REVIEW / CONCERT
BENJAMIN BRITTEN'S THE TURN OF THE SCREW
New Opera Singapore
Victoria Theatre/ Sunday
For New Opera Singapore's fourth full-length production, the four- year-old company took on its greatest challenge thus far, the Singapore premiere of Benjamin Britten's 1954 opera The Turn Of The Screw.
This is a setting with words by Myfanwy Piper of Henry James' 1898 ghost story of the same title. While this might seem too progressive for Singaporeans' conservative tastes more accustomed to Puccini and Verdi, not to mention box-office poison, the chamber opera was ideal for a young and forward-looking company hoping to make its mark.
Only eight singing parts and 13 instrumentalists were required and these were expertly marshalled by conductor Chan Wei Shing through its two performances.
Britten's music utilised 12-tone technique and the theme and variations form, which were so sophisticatedly employed as to be almost imperceptible. While the audience will not remember its tunes a la Boheme, it was clearly moved by the singing and acting.
Australian director Stefanos Rassios ensured that each part came across transparently in this gothic-styled suspense-mystery. Sets were kept minimal, with black and white and shades of grey being the only colours on stage. This dichotomy was to differentiate between the forces of innocence and evil (and a certain muddying of the two), that do battle in the course of the opera.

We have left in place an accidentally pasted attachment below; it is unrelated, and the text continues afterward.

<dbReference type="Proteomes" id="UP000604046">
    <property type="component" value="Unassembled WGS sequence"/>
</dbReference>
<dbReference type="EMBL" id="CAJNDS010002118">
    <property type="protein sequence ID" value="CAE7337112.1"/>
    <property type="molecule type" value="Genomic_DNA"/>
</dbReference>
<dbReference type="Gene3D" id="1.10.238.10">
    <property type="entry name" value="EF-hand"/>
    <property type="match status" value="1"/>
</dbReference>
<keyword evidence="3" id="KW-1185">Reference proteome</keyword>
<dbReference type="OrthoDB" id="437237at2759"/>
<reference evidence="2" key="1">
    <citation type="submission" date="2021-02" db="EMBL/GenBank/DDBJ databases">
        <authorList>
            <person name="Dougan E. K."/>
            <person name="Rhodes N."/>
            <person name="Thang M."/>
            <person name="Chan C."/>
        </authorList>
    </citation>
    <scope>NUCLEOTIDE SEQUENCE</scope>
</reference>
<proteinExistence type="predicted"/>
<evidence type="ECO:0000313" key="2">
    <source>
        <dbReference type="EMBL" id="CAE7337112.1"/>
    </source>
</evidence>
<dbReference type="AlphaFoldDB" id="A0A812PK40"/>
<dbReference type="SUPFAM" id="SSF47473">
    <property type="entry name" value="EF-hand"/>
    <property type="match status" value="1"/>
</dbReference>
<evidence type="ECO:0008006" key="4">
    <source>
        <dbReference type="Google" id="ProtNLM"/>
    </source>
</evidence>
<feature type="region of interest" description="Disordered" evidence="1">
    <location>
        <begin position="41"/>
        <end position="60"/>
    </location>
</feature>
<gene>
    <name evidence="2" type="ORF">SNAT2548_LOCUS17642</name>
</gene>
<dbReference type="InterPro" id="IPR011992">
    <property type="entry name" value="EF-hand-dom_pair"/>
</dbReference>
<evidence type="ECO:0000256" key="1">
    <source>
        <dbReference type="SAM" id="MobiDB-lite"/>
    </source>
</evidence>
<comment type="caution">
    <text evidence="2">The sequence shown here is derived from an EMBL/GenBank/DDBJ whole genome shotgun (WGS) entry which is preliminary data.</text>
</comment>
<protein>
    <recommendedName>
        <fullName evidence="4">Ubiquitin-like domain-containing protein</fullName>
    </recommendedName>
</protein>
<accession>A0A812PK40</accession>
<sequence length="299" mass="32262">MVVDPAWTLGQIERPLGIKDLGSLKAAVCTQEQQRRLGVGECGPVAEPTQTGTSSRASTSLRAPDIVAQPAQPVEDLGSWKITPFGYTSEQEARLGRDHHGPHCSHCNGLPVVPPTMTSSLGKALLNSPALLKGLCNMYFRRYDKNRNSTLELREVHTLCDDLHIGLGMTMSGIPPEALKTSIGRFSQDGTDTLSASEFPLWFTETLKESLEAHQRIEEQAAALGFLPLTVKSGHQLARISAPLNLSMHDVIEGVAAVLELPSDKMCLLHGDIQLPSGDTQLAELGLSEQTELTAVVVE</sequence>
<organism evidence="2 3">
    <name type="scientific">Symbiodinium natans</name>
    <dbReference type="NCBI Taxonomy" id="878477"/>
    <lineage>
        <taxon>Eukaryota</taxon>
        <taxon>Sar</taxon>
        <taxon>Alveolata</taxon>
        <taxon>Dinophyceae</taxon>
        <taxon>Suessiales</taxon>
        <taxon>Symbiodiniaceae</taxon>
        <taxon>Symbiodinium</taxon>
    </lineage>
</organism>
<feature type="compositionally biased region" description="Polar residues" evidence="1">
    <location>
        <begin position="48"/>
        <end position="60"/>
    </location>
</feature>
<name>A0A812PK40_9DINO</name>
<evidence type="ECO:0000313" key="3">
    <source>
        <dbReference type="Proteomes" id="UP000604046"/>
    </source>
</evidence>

The intriguing story revolves around the care of two orphans, Miles and Flora, by a young governess who encounters the spirits of former caregivers who may be corrupting (or have corrupted) the children.
The tension that builds up through its seemingly simple plot gets ratcheted to a fatal end, where "the ceremony of innocence is drowned" (a quote from W.B. Yeats), one in which paedophilia, demon-possession and psychosis could not be ruled out.
In short, this was another R-rating that eluded the censors.
The young singers, most already veterans of the New Opera Singapore stable, were well-cast.
Qualified lawyer-turned-soprano Teng Xiang Ting, now studying voice in Manchester, portrayed the conflicted governess with sympathy, one where wide-eyed optimism gets irreversibly transformed into obsession.
Opposite her, David Charles Tay sang the spirit of dead valet Peter Quint, whose bright tenor voice and outward charm belied a deeper malevolence.
Sopranos Ashley Chua and Moira Loh sang Miles and Flora respectively, with Chua being particularly convincing in conveying boyishness.
They were well supported by sopranos Yujin Kim and Rebecca Li as the ghost of Miss Jessel and housekeeper Mrs Grose.
The other singing parts were provided by tenors Leslie Tay (Driver) and Shaun Lee, whose singing of the brief Prologue set the tone for the opera.
An opera with no low vocal roles? That was the peculiar charm of this opera, which had a fairy-like feel to it at the beginning, but later grew progressively dark and sinister.
Further layers of textures were provided by the vivid orchestral sound, which boasted virtuoso roles from harpist Katryna Tan and pianist Thomas Ang, already well known as soloists.
This coming together of rising local vocal talents, instrumentalists and excellent production values provided for a performance that was far greater than the sum of its parts.
Like Britten's A Midsummer Night's Dream, which in 1997 represented a high point in the Singapore Lyric Opera's portfolio, Britten's The Turn Of The Screw by New Opera Singapore represents another milestone for opera in Singapore.
Can one hope for more edgy productions to come?